Empirical analysis helps to identify variables that historically have had persistent ability to recognise attractive investment opportunities. We have developed a set of global asset allocation indicators that can be used to allocate funds across several bond markets or currencies and to market-time individual markets. These predictor variables attempt to identify value and momentum in markets. They are financial market variables that capture the macroeconomic and monetary policy environment in addition to the time variation in required risk premiums and market sentiment.
Four indicators are used to identify the most and least attractive bond markets on a self-financed (currency-hedged) basis. These include curve steepness, real yield, stock market weakness and recent bond yield trend. Our bond market allocation strategy involves each month buying bonds in an attractive country against selling them, one for one in an unattractive country (for example, buying bonds in the market with the steepest yield curve and selling bonds in the market with the flattest or most inverted yield curve). For the purposes of global asset allocation, the post-Emu global government bond market is proxied by the seven and 10-year sectors of Salomon Smith Barney country indices for the US, Canada, Japan, Germany, UK and Sweden.
Value indicators for the currency markets include short-term interest rate and 10-year forward foreign exchange rate relative to its historic average. Trending is more pronounced in currency markets than bond markets and the previous quarter’s currency return and last month’s change in bond yields can be used as predictors that capture momentum effects. The currency allocation strategies are quite similar to the bond market strategies involving the same six countries.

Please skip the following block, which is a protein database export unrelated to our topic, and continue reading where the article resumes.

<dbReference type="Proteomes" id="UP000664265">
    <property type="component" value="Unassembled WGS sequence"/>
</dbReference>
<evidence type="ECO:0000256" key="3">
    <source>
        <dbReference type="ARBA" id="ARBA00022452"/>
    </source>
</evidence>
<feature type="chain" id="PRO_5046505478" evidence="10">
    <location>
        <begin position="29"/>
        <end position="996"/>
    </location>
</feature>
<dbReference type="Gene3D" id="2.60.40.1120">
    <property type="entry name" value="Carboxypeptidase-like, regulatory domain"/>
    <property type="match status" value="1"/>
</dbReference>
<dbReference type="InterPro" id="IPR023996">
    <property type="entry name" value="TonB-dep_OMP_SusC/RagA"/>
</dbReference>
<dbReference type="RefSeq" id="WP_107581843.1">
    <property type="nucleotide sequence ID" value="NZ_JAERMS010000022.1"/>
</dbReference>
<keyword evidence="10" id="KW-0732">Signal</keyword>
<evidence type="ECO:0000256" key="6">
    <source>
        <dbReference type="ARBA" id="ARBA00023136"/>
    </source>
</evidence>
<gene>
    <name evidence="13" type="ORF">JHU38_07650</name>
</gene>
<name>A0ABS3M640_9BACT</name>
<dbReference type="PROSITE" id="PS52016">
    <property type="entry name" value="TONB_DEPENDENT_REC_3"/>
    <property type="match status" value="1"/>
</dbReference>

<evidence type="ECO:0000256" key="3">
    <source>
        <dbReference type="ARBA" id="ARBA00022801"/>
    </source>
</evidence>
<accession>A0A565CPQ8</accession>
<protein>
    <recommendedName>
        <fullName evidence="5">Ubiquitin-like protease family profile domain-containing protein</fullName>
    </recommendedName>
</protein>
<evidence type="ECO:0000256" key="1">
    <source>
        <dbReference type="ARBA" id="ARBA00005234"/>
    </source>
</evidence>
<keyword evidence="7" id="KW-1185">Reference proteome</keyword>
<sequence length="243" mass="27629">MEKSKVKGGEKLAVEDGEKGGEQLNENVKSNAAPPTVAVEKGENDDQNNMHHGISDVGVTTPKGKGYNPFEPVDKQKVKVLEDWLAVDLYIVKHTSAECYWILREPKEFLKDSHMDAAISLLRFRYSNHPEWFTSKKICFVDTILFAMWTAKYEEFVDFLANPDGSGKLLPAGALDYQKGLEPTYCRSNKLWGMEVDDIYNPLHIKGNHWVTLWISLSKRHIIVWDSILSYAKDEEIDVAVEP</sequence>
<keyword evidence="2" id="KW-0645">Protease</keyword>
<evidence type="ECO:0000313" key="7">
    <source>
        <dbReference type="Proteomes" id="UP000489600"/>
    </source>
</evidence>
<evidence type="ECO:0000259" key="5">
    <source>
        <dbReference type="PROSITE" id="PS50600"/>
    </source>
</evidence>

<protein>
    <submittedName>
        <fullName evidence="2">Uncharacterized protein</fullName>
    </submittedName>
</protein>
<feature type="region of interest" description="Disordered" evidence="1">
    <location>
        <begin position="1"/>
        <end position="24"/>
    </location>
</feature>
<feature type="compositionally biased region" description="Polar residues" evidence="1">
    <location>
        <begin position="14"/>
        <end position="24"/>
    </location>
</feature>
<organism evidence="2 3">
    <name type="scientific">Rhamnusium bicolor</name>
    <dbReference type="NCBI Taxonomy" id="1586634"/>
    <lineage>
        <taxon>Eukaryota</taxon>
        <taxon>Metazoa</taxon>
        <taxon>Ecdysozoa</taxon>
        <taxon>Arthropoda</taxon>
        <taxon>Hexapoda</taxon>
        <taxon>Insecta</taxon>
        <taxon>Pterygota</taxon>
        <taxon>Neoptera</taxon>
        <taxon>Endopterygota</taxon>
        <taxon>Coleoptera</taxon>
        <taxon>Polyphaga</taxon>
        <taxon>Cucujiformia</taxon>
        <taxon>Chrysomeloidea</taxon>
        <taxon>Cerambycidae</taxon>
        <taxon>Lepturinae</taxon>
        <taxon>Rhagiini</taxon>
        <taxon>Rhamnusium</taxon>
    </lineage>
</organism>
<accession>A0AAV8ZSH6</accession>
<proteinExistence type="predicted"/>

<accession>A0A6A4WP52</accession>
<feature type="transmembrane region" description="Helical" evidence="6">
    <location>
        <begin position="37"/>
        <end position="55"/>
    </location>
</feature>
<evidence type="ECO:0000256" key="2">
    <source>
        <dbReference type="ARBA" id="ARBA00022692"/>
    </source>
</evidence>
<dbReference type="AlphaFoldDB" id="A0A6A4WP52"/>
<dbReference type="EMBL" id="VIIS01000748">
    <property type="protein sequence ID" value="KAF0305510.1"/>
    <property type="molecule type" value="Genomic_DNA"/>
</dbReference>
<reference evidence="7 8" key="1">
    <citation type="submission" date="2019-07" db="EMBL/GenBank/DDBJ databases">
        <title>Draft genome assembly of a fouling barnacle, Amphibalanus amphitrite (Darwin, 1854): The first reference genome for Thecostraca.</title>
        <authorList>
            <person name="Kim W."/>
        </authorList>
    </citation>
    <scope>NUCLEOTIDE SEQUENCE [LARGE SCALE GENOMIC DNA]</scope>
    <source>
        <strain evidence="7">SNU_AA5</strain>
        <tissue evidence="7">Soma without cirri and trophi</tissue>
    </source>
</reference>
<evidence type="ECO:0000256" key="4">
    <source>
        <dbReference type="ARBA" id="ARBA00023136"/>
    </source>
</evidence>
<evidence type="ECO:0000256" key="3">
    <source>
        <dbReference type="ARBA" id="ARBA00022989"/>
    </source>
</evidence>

Out-of-sample historical tests including subperiod analysis show that individual strategies based on the best predictor variables are profitable 60% of the time, on average. This small advantage can be magnified substantially if the strategies based on these predictors are combined together in a diversified portfolio of active strategies.
There are many ways of combining information contained in several predictors into a single trading strategy and several ways of combining individual trading strategies into an active portfolio. Our approach has been to adopt simplicity as the guiding rule for the sake of transparency and intuition.
We use “total score” to summarise the near-term outlook of each bond market based on all four indicators. Each market is given a rank score of between one and six, depending on the attractiveness of the market based on each predictor. The average of each markets’ four rank scores is its total score.
Figure 1 shows the historical performance over the past 12 years of three strategies with different degrees of diversification. Note that, as all trades are self-financed, the profits in Figure 1 are “pure” (they could be earned in excess of income earned on invested cash). Strategy 3 – our flagship strategy – involves four trades (equally weighted): buying the two bond markets and the two currencies at the top of the total score rankings against selling the bottom two bond markets and the bottom two currencies. Other weighting schemes based on volatility or signal strength are of course also possible.